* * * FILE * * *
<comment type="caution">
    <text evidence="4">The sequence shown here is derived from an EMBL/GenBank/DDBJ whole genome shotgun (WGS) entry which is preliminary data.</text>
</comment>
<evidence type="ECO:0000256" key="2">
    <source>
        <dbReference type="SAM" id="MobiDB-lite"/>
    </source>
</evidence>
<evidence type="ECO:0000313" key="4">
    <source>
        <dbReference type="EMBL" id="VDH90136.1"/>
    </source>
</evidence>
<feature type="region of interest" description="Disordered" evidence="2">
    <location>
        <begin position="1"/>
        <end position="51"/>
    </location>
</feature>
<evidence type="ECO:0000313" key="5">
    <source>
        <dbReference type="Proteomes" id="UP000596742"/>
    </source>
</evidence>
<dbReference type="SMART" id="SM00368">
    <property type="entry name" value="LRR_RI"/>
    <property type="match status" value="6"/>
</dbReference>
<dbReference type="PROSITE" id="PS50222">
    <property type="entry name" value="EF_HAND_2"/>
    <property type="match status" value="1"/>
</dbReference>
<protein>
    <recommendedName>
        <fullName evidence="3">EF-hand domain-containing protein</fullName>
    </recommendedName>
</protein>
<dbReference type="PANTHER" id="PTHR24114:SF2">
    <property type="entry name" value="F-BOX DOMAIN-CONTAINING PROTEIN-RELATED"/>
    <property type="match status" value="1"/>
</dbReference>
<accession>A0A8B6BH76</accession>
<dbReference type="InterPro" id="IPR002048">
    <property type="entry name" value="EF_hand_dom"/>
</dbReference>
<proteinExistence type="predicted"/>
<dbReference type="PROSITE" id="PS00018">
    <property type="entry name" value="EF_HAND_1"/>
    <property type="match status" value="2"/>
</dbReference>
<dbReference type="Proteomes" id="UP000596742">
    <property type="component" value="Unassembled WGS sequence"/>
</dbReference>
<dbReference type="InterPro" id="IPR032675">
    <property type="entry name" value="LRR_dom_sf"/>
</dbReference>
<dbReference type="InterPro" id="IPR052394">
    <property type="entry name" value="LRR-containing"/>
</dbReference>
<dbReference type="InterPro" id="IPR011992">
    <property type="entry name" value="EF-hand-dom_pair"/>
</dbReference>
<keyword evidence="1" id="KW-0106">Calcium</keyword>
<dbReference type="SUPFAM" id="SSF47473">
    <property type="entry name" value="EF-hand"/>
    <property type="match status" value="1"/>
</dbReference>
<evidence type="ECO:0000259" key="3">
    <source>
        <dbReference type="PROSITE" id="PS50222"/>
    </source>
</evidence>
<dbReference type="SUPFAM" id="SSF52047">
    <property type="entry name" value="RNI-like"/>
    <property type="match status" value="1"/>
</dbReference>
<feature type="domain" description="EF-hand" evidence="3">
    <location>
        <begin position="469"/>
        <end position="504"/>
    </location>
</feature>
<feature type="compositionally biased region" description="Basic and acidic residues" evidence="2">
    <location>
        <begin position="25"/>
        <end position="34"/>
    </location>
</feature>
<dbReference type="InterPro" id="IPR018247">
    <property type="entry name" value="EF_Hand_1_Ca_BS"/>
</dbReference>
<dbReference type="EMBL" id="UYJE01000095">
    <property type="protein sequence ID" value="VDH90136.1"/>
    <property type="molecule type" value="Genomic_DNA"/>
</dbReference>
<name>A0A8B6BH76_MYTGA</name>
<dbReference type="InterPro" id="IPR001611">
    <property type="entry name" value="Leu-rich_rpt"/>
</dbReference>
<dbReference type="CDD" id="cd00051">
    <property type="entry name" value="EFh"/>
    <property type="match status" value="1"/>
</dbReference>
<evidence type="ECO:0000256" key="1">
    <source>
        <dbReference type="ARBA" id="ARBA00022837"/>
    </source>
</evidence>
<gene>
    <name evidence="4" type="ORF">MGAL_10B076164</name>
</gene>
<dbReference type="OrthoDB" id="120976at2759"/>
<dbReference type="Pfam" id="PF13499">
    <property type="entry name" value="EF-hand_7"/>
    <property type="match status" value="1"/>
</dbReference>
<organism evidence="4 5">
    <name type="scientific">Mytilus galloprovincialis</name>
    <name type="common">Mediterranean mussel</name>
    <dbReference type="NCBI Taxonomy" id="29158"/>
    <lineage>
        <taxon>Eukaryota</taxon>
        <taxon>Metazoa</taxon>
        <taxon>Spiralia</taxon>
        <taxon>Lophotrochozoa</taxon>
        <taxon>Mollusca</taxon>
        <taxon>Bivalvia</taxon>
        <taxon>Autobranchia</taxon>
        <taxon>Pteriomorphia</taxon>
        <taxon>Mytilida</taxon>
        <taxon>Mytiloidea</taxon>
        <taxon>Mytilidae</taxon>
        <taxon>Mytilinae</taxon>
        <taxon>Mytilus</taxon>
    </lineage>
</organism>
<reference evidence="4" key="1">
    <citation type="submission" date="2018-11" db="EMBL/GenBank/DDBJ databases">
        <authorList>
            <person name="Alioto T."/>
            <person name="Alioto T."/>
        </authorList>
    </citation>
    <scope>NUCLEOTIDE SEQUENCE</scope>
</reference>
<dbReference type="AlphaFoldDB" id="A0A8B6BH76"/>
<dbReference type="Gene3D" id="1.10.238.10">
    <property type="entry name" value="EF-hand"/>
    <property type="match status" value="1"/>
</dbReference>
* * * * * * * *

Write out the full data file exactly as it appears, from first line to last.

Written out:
<comment type="caution">
    <text evidence="4">The sequence shown here is derived from an EMBL/GenBank/DDBJ whole genome shotgun (WGS) entry which is preliminary data.</text>
</comment>
<evidence type="ECO:0000256" key="2">
    <source>
        <dbReference type="SAM" id="MobiDB-lite"/>
    </source>
</evidence>
<evidence type="ECO:0000313" key="4">
    <source>
        <dbReference type="EMBL" id="VDH90136.1"/>
    </source>
</evidence>
<feature type="region of interest" description="Disordered" evidence="2">
    <location>
        <begin position="1"/>
        <end position="51"/>
    </location>
</feature>
<evidence type="ECO:0000313" key="5">
    <source>
        <dbReference type="Proteomes" id="UP000596742"/>
    </source>
</evidence>
<dbReference type="SMART" id="SM00368">
    <property type="entry name" value="LRR_RI"/>
    <property type="match status" value="6"/>
</dbReference>
<dbReference type="PROSITE" id="PS50222">
    <property type="entry name" value="EF_HAND_2"/>
    <property type="match status" value="1"/>
</dbReference>
<protein>
    <recommendedName>
        <fullName evidence="3">EF-hand domain-containing protein</fullName>
    </recommendedName>
</protein>
<dbReference type="PANTHER" id="PTHR24114:SF2">
    <property type="entry name" value="F-BOX DOMAIN-CONTAINING PROTEIN-RELATED"/>
    <property type="match status" value="1"/>
</dbReference>
<accession>A0A8B6BH76</accession>
<dbReference type="InterPro" id="IPR002048">
    <property type="entry name" value="EF_hand_dom"/>
</dbReference>
<proteinExistence type="predicted"/>
<dbReference type="PROSITE" id="PS00018">
    <property type="entry name" value="EF_HAND_1"/>
    <property type="match status" value="2"/>
</dbReference>
<dbReference type="Proteomes" id="UP000596742">
    <property type="component" value="Unassembled WGS sequence"/>
</dbReference>
<dbReference type="InterPro" id="IPR032675">
    <property type="entry name" value="LRR_dom_sf"/>
</dbReference>
<dbReference type="InterPro" id="IPR052394">
    <property type="entry name" value="LRR-containing"/>
</dbReference>
<dbReference type="InterPro" id="IPR011992">
    <property type="entry name" value="EF-hand-dom_pair"/>
</dbReference>
<keyword evidence="1" id="KW-0106">Calcium</keyword>
<dbReference type="SUPFAM" id="SSF47473">
    <property type="entry name" value="EF-hand"/>
    <property type="match status" value="1"/>
</dbReference>
<evidence type="ECO:0000259" key="3">
    <source>
        <dbReference type="PROSITE" id="PS50222"/>
    </source>
</evidence>
<dbReference type="SUPFAM" id="SSF52047">
    <property type="entry name" value="RNI-like"/>
    <property type="match status" value="1"/>
</dbReference>
<feature type="domain" description="EF-hand" evidence="3">
    <location>
        <begin position="469"/>
        <end position="504"/>
    </location>
</feature>
<feature type="compositionally biased region" description="Basic and acidic residues" evidence="2">
    <location>
        <begin position="25"/>
        <end position="34"/>
    </location>
</feature>
<dbReference type="InterPro" id="IPR018247">
    <property type="entry name" value="EF_Hand_1_Ca_BS"/>
</dbReference>
<dbReference type="EMBL" id="UYJE01000095">
    <property type="protein sequence ID" value="VDH90136.1"/>
    <property type="molecule type" value="Genomic_DNA"/>
</dbReference>
<name>A0A8B6BH76_MYTGA</name>
<dbReference type="InterPro" id="IPR001611">
    <property type="entry name" value="Leu-rich_rpt"/>
</dbReference>
<dbReference type="CDD" id="cd00051">
    <property type="entry name" value="EFh"/>
    <property type="match status" value="1"/>
</dbReference>
<evidence type="ECO:0000256" key="1">
    <source>
        <dbReference type="ARBA" id="ARBA00022837"/>
    </source>
</evidence>
<gene>
    <name evidence="4" type="ORF">MGAL_10B076164</name>
</gene>
<dbReference type="OrthoDB" id="120976at2759"/>
<dbReference type="Pfam" id="PF13499">
    <property type="entry name" value="EF-hand_7"/>
    <property type="match status" value="1"/>
</dbReference>
<organism evidence="4 5">
    <name type="scientific">Mytilus galloprovincialis</name>
    <name type="common">Mediterranean mussel</name>
    <dbReference type="NCBI Taxonomy" id="29158"/>
    <lineage>
        <taxon>Eukaryota</taxon>
        <taxon>Metazoa</taxon>
        <taxon>Spiralia</taxon>
        <taxon>Lophotrochozoa</taxon>
        <taxon>Mollusca</taxon>
        <taxon>Bivalvia</taxon>
        <taxon>Autobranchia</taxon>
        <taxon>Pteriomorphia</taxon>
        <taxon>Mytilida</taxon>
        <taxon>Mytiloidea</taxon>
        <taxon>Mytilidae</taxon>
        <taxon>Mytilinae</taxon>
        <taxon>Mytilus</taxon>
    </lineage>
</organism>
<reference evidence="4" key="1">
    <citation type="submission" date="2018-11" db="EMBL/GenBank/DDBJ databases">
        <authorList>
            <person name="Alioto T."/>
            <person name="Alioto T."/>
        </authorList>
    </citation>
    <scope>NUCLEOTIDE SEQUENCE</scope>
</reference>
<dbReference type="AlphaFoldDB" id="A0A8B6BH76"/>
<dbReference type="Gene3D" id="1.10.238.10">
    <property type="entry name" value="EF-hand"/>
    <property type="match status" value="1"/>
</dbReference>